Irish advertising firms concerned for future but take positives from crisis
Agencies are remotely producing campaigns in response to crisis that may hit them hard
Charley Stoney, chief executive of advertising body IAPI, says hard times may improve agency-client relations
Nine out of 10 Irish advertising agencies are working on campaigns related to the Covid-19 pandemic, but about half say the shutdowns have made their planning for the future difficult or very difficult, according to the Institute of Advertising Practitioners in Ireland (IAPI).
Agencies TBWA, OMD and Core are among those involved in high-profile HSE and other public sector information campaigns.
The current crisis is “incomparable” to past knocks, according to IAPI chief executive Charley Stoney. Some creative and media agencies have had to cut employee pay and avail of the Government’s Covid-19 wage subsidy scheme, though “there is an emphasis on this being temporary”.
In the longer term, the upheaval may trigger “some consolidation” in a sector that directly employs 2,000 people.
The extent of the fallout will depend on the duration of the shutdown, the degree to which big corporate clients can bounce back in the fourth quarter and whether or not there are any Government measures to stimulate consumer spending or advertising investment, Ms Stoney said.
A survey of IAPI’s 60-plus members conducted late last week suggested that a surprising six in 10 agencies had won new client business in the past month, while nine in 10 were actively pitching.
But before coronavirus, market conditions had been strained for Irish creative agencies in particular, with 2020 already seeing the closure of one, Chemistry, which embarked on an orderly wind-down in January.
The immediate reaction to the crisis of many bread-and-butter clients – to cancel or defer campaigns that no longer made sense – will have exacerbated the squeeze for others.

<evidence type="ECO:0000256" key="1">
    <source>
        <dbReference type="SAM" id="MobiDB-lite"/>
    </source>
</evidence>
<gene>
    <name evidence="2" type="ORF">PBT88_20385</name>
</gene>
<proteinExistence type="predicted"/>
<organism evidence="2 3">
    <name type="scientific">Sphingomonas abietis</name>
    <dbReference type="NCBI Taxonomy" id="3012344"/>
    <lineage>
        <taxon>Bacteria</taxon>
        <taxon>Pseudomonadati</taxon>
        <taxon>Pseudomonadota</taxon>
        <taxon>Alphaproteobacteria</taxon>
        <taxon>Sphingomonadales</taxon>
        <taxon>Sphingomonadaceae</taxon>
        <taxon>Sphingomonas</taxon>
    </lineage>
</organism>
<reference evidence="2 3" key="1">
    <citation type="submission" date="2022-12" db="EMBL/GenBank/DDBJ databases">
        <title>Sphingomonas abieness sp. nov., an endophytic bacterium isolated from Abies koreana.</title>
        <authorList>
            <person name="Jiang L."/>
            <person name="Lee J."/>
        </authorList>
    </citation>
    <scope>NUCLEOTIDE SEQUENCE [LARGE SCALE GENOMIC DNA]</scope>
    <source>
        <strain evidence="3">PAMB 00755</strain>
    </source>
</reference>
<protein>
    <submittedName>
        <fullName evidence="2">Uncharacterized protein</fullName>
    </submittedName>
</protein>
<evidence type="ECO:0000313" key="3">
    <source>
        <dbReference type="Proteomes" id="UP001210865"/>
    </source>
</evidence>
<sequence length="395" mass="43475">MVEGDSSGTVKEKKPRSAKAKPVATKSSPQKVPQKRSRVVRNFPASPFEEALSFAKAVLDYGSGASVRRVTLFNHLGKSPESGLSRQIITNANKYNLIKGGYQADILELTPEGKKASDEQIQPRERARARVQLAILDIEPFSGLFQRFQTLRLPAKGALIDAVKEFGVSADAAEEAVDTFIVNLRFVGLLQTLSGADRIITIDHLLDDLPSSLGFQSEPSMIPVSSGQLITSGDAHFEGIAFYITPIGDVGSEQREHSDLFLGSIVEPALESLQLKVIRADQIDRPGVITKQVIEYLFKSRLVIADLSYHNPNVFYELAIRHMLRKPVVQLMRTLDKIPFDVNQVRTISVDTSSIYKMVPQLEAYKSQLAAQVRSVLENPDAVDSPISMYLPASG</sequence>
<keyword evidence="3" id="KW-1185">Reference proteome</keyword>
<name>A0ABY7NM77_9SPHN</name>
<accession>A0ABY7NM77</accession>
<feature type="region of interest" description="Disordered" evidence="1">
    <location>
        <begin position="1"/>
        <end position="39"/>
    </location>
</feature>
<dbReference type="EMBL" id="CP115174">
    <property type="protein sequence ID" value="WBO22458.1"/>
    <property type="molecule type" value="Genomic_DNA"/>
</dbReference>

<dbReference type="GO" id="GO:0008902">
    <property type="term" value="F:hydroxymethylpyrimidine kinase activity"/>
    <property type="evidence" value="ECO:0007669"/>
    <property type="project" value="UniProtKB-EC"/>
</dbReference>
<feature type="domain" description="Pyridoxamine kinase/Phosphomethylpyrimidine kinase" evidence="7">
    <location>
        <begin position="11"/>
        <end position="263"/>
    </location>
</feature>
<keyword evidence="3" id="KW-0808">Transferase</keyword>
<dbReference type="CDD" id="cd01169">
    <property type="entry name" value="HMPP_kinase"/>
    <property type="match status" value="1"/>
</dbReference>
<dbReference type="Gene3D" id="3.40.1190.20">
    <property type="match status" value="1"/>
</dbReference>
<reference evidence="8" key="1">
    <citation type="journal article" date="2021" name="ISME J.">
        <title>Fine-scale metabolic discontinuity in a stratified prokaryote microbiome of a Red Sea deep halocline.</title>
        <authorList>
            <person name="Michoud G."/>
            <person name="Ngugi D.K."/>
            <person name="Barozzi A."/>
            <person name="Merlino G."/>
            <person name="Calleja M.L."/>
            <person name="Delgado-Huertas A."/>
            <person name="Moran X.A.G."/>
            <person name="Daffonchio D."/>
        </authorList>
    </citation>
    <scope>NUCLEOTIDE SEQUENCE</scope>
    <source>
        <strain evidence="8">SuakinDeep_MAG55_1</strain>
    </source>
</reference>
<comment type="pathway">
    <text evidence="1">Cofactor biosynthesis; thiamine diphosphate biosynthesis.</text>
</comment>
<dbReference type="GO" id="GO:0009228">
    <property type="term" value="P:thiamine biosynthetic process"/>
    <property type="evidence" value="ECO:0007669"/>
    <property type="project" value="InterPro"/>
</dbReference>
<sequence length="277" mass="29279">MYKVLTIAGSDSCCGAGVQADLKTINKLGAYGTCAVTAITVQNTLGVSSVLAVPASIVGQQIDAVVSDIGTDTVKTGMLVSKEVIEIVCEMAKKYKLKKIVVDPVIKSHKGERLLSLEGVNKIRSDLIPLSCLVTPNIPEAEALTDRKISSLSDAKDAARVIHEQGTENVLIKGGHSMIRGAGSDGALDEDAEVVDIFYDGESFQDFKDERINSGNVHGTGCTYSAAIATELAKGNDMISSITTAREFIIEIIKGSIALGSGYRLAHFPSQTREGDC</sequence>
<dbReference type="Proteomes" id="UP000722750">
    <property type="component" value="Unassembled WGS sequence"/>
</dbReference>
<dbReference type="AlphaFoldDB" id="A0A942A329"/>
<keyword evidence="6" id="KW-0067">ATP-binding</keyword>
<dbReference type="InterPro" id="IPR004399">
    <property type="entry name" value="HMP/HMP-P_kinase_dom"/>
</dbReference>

“Spend is obviously down, let’s not beat about the bush,” said Ms Stoney, who has led the industry’s representative group since 2018. While some agencies are on a retainer fee, others are paid project by project and are more at risk of financial troubles.
“I think most agencies would be concerned about morale dipping as lockdown continues,” Ms Stoney said. Since mid-March, there has been a spike in the number of advertising professionals engaging with an IAPI mental health programme.
IAPI’s message is that agencies are not only open for business, but adept at remotely producing new campaigns, such as JWT Folk’s work with Vodafone on its collaboratively made Together ad, and TBWA Dublin’s domestic abuse awareness campaign for the Department of Justice and Equality, shot using FaceTime.
There are hopes that the shift to remote working will see Irish creative agencies faring better in their bid to win international business, on which their recovery might well hinge. The innovation demanded by the crisis may even improve the bonds between agencies and clients, Ms Stoney said.
“People slip into the mindset of treating agencies as suppliers. It can take hard times to build the relationship again.”